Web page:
When US president Rutherford B. Hayes laid eyes on Alexander Graham Bell’s invention in 1876, he said:
“That’s an amazing invention, but who would ever want to use one of them?”
The invention of the telephone marked a steep change in the way humans communicated around the world. Similar changes happened with the invention of the printing press and telegraph too.
This new technology brought high praise and high levels of fear and skepticism as well.
People feared their privacy, about getting electrocuted, about not being able to understand the other side.
Many refused to use it altogether.
Most didn’t know how to use it properly. It was awkward talking to someone that you couldn’t see. That you couldn’t interact with.
But you could talk to anyone immediately. That was powerful.
It brought about a shift in how we communicated and expressed things.
Every communication invention since then, radio, tv, the internet, has been about furthering mass interaction. One to many:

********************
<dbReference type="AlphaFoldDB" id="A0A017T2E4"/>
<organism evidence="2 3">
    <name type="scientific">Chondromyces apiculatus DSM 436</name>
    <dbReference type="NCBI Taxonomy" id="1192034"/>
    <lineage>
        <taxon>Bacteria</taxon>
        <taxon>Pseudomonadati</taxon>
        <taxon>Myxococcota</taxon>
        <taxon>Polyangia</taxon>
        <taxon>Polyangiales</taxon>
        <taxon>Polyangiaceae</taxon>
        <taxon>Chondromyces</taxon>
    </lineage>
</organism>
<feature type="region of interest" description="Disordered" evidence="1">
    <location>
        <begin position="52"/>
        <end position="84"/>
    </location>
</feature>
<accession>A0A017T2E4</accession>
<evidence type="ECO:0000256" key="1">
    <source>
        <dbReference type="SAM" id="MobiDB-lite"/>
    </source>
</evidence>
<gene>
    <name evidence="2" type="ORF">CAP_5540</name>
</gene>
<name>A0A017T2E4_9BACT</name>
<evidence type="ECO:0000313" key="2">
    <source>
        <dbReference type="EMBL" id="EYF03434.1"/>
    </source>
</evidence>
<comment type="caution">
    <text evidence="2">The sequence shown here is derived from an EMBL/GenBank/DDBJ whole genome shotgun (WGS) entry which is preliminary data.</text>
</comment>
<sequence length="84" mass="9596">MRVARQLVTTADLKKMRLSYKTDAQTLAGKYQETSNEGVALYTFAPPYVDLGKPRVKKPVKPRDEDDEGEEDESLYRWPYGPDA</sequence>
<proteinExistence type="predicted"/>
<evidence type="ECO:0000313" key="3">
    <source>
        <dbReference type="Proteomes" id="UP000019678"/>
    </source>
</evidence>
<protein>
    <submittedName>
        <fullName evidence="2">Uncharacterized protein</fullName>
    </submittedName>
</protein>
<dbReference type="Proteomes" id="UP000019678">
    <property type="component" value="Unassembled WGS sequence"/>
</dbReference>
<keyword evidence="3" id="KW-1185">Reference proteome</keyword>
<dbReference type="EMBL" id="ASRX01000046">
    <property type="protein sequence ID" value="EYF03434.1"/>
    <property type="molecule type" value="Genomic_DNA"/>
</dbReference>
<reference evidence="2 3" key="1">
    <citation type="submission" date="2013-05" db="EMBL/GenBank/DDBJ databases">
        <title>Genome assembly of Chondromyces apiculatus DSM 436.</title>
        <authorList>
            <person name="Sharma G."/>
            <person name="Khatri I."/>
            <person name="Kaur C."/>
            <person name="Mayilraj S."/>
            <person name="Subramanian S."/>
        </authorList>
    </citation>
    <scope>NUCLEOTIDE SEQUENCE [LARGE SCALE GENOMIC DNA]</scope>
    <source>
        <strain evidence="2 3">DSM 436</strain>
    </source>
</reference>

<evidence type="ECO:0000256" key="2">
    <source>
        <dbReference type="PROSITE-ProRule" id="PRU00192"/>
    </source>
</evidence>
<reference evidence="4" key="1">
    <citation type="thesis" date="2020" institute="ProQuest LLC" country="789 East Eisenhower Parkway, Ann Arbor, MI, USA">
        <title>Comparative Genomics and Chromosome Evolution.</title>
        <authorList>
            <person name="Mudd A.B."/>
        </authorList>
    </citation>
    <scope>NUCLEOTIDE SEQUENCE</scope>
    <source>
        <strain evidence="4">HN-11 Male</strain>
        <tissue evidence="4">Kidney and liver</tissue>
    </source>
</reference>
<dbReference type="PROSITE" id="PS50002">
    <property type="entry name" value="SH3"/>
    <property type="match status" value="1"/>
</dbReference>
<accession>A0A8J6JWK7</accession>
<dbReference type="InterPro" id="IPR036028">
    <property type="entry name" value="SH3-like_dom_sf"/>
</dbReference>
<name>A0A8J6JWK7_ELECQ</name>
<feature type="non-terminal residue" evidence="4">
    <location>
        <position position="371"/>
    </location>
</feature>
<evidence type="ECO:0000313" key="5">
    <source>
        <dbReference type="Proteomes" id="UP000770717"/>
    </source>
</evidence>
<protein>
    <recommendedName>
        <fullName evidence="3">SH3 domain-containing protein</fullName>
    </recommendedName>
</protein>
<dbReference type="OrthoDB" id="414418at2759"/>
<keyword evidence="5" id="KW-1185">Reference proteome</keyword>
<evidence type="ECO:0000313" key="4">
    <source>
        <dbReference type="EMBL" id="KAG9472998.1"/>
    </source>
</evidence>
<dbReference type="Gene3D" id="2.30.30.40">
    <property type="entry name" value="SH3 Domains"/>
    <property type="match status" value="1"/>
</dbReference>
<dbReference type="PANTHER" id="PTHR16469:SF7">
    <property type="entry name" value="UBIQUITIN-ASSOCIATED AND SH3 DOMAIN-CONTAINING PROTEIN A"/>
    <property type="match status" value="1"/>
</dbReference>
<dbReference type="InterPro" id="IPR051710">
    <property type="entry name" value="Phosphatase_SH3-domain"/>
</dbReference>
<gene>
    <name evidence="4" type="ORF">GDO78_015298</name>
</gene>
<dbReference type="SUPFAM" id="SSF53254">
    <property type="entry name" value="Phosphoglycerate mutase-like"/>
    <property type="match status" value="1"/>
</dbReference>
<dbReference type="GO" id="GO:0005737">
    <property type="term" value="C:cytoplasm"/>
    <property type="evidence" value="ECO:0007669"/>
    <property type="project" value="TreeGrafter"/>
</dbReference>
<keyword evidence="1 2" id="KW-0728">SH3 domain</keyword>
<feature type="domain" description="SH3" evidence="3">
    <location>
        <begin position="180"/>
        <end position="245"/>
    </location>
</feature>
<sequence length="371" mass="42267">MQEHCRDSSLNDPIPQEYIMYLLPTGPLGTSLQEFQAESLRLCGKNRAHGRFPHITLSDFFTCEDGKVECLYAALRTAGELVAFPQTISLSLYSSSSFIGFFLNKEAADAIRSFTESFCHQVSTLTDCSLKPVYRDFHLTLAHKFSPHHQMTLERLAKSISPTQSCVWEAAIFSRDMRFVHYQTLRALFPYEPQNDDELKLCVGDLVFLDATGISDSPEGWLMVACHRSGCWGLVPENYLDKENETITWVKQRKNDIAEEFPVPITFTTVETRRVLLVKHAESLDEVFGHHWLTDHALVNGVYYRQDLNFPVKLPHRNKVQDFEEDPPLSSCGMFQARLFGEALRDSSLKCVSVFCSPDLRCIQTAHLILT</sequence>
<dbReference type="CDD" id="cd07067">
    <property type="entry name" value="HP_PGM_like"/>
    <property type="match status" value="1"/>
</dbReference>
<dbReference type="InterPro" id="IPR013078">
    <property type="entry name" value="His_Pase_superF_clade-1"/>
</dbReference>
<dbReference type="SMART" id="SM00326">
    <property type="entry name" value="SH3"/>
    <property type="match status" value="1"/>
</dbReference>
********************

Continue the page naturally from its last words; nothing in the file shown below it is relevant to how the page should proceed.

How can one person reach as many people as possible?
But the world is starting to realize that building relationships anywhere with any tools, works the same way as it does in person.
One to one.
It takes time, effort, and most importantly showing up as a human. Not as a far in the distance celebrity, or as a cold calculating business.
More and more people are looking for human connection.
Covid taught us how important that was, and how little of it we had once our doors were closed even with all the technology that kept us together.
Building relationships online works the same way as it does in person, it just requires us to change how we interact as people with this technology.
The first change is arguably the most difficult one.
Do this, and everything else downstream will be easier.
Finding Your Invisible Thread